I have to wonder how each of these children were chosen, how they were asked to present their favorite toys, and how representative each child truly is of his/her country/region. The pictures that Galimberti presents are extremely powerful, and have the potential to be simplified by an unquestioning audience into definitions of childhood in each particular country/region. While the images are extremely powerful, I worry that they have the power to subconsciously present all Ukrainian children (and their parents) as children bred for war, and all Albanian girls as girly and frilly. Having seen a number of children’s rooms in the United States (including my brother’s and my own) I can say with certainty that not all American children have dinosaur themed rooms and tons of dinosaur toys. Galimberti certainly does not present his collection of portraits as definition of childhood for different countries—in fact he emphasized the vast similarities between the children and their relationship with toys and play. Nonetheless, it should be emphasized that these children are individual examples, and should not serve to be representations of their entire countries—after all, they are only just learning what it means to be themselves.

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Two weeks ago, I posted an article published in the NY Times about a study that showed that prosocial, educational television can reduce aggressive behaviors in children. The study (and article) boasted how important this study was due to its randomized trial in while participants were randomly given a push toward a particular type of content or not.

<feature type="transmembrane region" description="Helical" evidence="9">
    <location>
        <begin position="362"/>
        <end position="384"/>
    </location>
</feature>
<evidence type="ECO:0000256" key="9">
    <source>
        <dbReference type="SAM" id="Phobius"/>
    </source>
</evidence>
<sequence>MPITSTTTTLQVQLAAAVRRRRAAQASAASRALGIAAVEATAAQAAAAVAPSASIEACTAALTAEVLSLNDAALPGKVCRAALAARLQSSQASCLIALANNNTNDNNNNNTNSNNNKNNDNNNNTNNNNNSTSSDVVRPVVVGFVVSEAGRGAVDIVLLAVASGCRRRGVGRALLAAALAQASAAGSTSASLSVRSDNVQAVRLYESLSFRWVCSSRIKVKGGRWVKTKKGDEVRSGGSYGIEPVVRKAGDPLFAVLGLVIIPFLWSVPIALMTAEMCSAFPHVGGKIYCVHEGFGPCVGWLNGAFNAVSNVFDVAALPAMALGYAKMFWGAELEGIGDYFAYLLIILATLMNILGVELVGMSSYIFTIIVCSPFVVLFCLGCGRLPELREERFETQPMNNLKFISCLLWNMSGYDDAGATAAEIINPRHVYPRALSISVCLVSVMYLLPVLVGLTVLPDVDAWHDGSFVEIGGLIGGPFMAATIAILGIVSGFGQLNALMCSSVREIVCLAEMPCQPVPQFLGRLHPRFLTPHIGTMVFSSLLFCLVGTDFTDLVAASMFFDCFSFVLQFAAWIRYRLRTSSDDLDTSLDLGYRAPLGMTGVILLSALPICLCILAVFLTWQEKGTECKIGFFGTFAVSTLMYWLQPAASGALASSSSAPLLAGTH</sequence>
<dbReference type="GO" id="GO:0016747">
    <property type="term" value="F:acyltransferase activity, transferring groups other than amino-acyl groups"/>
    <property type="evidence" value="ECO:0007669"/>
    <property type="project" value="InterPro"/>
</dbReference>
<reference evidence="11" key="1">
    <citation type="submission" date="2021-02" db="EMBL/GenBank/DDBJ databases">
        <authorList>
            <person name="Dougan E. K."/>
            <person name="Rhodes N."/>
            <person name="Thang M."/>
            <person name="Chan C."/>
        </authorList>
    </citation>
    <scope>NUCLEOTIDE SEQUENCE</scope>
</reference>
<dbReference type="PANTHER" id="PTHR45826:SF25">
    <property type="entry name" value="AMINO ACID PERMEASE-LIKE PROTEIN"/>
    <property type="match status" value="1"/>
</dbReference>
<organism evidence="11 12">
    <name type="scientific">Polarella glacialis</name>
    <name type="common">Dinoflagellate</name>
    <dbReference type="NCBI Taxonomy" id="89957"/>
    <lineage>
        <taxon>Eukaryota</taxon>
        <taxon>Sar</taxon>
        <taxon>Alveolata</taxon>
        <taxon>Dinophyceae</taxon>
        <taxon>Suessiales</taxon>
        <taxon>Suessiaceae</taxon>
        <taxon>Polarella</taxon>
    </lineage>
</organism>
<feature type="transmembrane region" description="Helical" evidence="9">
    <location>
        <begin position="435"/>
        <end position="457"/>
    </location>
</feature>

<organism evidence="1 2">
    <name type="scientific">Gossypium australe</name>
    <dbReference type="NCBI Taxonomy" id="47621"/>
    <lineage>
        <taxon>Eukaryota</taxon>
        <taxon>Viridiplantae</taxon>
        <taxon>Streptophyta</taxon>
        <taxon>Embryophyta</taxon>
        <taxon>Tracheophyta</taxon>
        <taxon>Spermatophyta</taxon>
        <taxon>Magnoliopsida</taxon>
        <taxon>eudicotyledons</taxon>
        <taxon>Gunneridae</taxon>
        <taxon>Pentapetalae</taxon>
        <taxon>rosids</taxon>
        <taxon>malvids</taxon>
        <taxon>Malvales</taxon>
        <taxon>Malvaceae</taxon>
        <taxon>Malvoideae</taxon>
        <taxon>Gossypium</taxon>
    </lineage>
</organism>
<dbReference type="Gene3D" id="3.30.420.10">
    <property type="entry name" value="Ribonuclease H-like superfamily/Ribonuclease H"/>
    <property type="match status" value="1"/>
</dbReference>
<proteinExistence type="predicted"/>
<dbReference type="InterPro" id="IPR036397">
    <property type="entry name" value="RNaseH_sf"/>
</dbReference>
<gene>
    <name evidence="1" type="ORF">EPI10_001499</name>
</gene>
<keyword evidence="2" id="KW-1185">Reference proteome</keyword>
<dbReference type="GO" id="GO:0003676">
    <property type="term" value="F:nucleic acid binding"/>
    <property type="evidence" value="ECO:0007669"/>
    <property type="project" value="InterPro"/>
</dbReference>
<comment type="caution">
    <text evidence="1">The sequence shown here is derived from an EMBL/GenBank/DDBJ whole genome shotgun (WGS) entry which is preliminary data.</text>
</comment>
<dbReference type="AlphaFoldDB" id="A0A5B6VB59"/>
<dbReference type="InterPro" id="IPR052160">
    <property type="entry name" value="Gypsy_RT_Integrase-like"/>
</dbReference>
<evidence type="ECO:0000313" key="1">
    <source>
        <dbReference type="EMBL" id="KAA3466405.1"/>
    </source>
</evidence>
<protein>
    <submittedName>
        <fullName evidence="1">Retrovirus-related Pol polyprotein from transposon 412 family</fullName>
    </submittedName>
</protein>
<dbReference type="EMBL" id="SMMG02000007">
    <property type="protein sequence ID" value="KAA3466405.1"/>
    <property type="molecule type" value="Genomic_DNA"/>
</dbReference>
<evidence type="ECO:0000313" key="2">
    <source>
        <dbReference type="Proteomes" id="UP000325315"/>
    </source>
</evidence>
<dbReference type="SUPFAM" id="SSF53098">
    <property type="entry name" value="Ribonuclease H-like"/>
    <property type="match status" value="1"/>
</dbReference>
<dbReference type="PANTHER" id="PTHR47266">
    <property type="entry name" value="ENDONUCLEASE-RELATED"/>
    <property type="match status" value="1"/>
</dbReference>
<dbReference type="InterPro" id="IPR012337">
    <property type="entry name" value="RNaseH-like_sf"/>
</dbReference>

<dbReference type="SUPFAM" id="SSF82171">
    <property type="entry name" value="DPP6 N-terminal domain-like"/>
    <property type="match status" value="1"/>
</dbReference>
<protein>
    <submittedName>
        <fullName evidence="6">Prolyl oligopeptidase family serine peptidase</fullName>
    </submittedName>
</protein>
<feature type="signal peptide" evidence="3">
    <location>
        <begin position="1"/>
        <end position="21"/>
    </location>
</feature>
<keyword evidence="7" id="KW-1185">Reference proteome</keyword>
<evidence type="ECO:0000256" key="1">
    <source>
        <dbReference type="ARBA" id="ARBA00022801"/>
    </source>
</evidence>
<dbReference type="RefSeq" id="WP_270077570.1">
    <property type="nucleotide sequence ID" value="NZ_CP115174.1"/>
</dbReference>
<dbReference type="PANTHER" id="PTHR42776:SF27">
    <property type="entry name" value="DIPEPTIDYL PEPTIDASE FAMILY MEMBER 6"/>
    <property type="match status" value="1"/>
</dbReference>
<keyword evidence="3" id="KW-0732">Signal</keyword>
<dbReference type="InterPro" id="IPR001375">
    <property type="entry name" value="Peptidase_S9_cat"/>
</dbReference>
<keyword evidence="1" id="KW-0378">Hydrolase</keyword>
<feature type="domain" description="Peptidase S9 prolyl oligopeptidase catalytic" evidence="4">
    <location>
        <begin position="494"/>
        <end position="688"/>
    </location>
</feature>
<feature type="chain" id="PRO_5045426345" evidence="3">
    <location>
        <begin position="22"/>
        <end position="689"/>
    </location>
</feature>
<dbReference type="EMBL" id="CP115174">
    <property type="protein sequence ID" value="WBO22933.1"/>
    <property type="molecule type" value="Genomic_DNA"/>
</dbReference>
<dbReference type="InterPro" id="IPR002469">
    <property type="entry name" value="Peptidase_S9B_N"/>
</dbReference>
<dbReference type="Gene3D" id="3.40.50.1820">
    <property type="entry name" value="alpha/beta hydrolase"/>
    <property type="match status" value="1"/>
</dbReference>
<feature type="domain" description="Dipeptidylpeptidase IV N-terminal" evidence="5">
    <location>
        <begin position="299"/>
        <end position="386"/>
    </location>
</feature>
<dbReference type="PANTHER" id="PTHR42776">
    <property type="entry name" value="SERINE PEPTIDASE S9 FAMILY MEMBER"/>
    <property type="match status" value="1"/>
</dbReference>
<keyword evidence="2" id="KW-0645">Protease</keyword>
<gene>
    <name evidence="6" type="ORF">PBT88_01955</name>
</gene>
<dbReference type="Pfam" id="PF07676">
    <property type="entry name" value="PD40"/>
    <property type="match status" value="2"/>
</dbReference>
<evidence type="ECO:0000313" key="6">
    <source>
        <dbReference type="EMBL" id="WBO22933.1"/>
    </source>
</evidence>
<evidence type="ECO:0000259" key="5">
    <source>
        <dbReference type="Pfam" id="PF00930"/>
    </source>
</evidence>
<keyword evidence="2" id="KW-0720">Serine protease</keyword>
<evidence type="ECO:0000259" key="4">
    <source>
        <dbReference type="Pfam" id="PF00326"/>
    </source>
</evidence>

But an article published this week on Psychology Today begins to poke holes at this study. How were the child’s TV habits reported? By the parents! So, when a parent is told to have their child watch certain content, how likely are they to say that they DIDN’T actually have their child watch that content. This phone conversation used to dispense and gather information during the testing is telling:

Researcher: Numerous studies have linked television to childhood obesity, aggression, stunted cognitive development, attentional deficits, criminal behavior….I cannot stress enough the importance of choosing quality shows for your child. I will help you make good choices. Did I mention you should be monitoring your child’s viewing behavior for the sake of his future health and safety? 

Parent: Uh-huh

Researcher: So, what has your kid been watching?

Parent: Um, Sesame Street?

Well, what did they expect them to say!? It’s a shame that this study is so unreliable, but it is even more of a shame that I, as a reader and a child development major, was tricked by the positive spin of a newspaper article. It just goes to show how powerful a big name like the NY Times is when a reader who has studied how to find “holes” in studies takes the well-known paper’s report on the research at face value. Lesson learned! (Although, let’s face it, journalists are good; I’m sure I’ll be tricked again)